I went homeless for three days around Christmas. It was an artificial homelessness, because I knew that after 72 hours I could go back to a warm bed and a fridge full of food. But the people I met — and the misery they experience — were very real. They were not the lazy alcoholics and drug addicts I’d assumed them to be. They were ordinary people looking desperately for jobs and finding none. Many have kids they call from payphones. All were ashamed of their situation.

Homeless people are the ultimate endurance athletes and outdoor adventurists, I realized. They hike for miles every day and camp out under the stars each night. They can start a campfire with a single match and a few twigs, and they can forage for food and wild edibles better than most mushroom-gathering hippies. They are thru-hikers without a Katahdin, trudging daily through rain and snow in search of their next meal or job interview.

I decided to go homeless because I wanted to feel human again. For a few days, I wanted to close the widening gap between rich and poor, suburbanite and street dweller. Wealthy Americans consume over half of the world’s resources, while one billion people starve. Within our own borders, one in 200 Americans sleep on the streets or in shelters each night, and nearly 20 percent of Americans go hungry. Most of them are children.

For too long, I’d rationalized away these kinds of statistics: they need to get jobs and make better choices, I figured. It wasn’t until I spent three days on the streets that I realized the hollowness of my rationalizations. These facts have faces. These people are human beings, just like me. Many of them were born into their situation, through no fault of their own.

The least I could do was step inside their worn, slip-shod shoes for a few days.

Beggar at the palace gates

On a frosty December morning, I stepped out of my suburban house with absolutely nothing in my stomach or my pockets. I tried hitching a ride into town, but no takers. So I hiked into town. By the time I arrived in Asheville, I was already feeling the first grumbles of hunger.

Biltmore Village — a stone’s throw from the Biltmore Estate, the most magnificent mansion in the East — seemed as good a place as any to beg for money. I found a piece of wet cardboard in a dumpster and borrowed a marker from the drive-thru manager at Arby’s. Then I hastily wrote in blue capital letters: NEED FOOD, WILL WORK.

For the next three hours, I stood on the median beside the turn lanes to Biltmore Estate. Scowling motorists filled the far turn lane, sometimes even waiting through an extra light cycle to avoid idling in the turn lane nearest me. They stared at the stoplight, or fiddled with the radio, or talked on their cell phone.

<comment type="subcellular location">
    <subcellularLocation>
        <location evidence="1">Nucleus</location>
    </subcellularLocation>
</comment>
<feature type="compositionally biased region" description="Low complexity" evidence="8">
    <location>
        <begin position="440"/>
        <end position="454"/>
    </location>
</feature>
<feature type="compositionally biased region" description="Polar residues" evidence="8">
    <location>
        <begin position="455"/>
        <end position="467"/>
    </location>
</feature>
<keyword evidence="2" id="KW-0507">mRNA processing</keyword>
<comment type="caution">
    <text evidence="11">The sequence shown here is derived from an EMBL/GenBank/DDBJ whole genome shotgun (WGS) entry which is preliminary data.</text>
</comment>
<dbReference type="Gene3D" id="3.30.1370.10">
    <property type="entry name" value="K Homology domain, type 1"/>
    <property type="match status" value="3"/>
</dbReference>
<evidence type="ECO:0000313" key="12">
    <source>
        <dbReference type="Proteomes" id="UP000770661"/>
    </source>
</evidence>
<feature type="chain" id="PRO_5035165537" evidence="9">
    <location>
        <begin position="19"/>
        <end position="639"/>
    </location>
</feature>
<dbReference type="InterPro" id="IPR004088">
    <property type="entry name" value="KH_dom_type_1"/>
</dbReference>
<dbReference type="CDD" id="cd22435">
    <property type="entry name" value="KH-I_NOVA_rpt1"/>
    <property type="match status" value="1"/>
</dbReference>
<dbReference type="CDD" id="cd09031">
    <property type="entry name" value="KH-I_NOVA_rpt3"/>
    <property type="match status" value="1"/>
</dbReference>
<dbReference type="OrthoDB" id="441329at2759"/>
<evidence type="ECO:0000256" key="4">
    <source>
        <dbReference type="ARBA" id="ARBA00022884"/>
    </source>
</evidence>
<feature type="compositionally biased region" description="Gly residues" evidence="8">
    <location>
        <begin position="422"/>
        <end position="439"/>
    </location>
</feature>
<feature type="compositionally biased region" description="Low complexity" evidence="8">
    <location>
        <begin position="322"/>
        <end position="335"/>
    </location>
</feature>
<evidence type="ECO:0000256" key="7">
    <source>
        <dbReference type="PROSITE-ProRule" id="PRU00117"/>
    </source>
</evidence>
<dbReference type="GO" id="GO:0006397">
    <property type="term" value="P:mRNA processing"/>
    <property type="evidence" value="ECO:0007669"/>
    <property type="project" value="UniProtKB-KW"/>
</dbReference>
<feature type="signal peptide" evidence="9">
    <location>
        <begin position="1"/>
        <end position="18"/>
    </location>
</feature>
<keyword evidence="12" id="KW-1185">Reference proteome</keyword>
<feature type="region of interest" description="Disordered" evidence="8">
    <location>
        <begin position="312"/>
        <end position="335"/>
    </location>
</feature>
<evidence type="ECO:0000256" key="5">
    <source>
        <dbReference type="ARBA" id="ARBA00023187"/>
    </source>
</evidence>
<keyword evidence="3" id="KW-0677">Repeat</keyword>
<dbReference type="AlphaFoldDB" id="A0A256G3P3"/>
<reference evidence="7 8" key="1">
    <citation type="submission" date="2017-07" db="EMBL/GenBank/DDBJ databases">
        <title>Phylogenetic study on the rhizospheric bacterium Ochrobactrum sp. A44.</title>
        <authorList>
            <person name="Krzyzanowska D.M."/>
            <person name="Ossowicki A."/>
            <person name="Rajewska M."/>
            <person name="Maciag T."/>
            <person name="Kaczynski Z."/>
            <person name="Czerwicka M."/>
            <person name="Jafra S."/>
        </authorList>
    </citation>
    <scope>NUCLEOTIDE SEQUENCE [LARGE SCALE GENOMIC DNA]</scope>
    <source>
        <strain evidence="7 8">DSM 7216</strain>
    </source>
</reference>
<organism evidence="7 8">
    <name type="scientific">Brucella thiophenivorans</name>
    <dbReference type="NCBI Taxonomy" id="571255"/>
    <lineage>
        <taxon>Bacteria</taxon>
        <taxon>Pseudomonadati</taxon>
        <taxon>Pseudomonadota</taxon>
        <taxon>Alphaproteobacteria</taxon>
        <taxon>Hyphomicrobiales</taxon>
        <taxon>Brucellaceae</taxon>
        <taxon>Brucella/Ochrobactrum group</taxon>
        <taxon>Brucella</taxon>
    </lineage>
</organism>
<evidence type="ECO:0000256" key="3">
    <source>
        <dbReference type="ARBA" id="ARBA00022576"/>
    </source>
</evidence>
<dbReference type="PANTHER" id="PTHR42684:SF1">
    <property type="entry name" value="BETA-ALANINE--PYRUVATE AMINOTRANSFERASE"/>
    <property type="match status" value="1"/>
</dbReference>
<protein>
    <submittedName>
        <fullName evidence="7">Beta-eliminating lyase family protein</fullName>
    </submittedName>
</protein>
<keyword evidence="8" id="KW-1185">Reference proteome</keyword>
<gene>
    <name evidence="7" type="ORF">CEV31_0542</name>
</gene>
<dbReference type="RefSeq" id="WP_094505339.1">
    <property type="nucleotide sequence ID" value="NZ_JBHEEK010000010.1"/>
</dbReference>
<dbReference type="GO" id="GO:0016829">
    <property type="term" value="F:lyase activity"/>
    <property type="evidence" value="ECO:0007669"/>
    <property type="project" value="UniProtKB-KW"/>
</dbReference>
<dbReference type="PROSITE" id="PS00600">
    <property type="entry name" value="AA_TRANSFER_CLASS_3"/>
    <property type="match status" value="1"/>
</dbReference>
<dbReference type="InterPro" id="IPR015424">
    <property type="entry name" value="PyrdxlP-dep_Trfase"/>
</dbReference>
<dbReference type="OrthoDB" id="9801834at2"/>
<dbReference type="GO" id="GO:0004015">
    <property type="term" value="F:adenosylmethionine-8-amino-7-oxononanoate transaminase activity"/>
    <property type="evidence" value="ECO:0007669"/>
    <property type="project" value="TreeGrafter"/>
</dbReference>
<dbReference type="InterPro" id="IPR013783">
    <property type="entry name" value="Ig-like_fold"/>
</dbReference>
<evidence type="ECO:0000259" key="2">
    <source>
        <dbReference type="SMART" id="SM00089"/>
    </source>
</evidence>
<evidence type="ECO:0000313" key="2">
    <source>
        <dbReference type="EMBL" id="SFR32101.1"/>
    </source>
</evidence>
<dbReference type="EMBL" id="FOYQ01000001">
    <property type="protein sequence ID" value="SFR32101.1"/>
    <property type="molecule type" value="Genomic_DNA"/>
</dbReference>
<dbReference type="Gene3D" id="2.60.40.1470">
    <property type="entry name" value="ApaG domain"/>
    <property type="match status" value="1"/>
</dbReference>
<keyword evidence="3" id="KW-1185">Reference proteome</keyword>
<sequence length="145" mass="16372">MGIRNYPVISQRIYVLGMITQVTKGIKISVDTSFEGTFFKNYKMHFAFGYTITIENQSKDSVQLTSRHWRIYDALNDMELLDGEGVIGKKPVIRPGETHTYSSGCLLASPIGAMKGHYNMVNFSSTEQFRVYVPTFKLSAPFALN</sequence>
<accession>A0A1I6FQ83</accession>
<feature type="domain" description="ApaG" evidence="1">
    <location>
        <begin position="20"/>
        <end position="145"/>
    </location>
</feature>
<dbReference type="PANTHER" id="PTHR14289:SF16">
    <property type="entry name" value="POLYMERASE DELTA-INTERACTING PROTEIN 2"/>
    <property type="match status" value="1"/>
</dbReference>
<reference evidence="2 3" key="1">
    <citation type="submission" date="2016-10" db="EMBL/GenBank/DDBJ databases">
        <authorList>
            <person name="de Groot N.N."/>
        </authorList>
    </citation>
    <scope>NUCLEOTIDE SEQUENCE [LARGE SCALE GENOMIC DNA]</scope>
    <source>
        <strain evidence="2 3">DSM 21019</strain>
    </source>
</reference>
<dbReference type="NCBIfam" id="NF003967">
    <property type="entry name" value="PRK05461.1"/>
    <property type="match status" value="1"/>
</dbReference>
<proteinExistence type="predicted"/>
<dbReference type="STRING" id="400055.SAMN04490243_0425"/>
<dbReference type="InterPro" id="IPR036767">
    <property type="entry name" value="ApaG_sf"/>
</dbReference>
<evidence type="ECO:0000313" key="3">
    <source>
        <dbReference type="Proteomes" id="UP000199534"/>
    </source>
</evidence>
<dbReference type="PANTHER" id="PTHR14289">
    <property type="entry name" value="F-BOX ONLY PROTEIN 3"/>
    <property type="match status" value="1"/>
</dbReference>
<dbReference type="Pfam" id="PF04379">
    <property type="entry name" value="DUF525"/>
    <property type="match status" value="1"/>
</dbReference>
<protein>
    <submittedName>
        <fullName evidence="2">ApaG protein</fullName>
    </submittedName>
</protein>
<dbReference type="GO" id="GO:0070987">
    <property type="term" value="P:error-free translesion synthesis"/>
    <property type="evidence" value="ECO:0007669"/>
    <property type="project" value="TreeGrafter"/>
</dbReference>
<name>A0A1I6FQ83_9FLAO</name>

I avoided eye contact, too. I’d never felt so utterly ashamed and humiliated. I fixed my eyes on a wad of chewing gum stuck to the pavement, while passing drivers threw insults and cigarette butts out the car window: “Get a fucking job!” “Filth!” “Come paint my house, asshole!” Exhaust and hunger were making me dizzy.

Two people handed me dollar bills, and one girl poured a fistful of change into my hands. By dusk, I’d scraped up $4.48, an orange slice, and potato chips from “Jesus.” Then, as I was about to leave, a woman rolled down her window and handed me a big container of black bean soup she’d bought down the street.

“This was going to be my dinner,” she said. “I’ll keep you in my thoughts.” She smiled and drove on.

After devouring potato chips smothered in black beans, I hiked downtown. Outside a laundromat that advertised, “American flags dry-cleaned for free,” a homeless man was carrying a heaping pile of wet clothes and blankets.

“Hey, buddy,” he said to me. “Can you dry these for me?”

“I don’t have a dryer. I’m homeless, too.”

“Well shit.” He dropped the damp clothes in the parking lot. “I paid every penny I had to have these things washed, but the manager there wouldn’t dry them for me.”

I talked for a few minutes to the homeless man, a Vietnam vet who sleeps regularly beneath a bridge on Tunnel Road.

“Pretty patriotic, eh?” he laughed, nodding at the sign. “They’ll wash flags for free but won’t dry-clean a homeless vet’s blankets.” I handed him one of my crumpled dollars.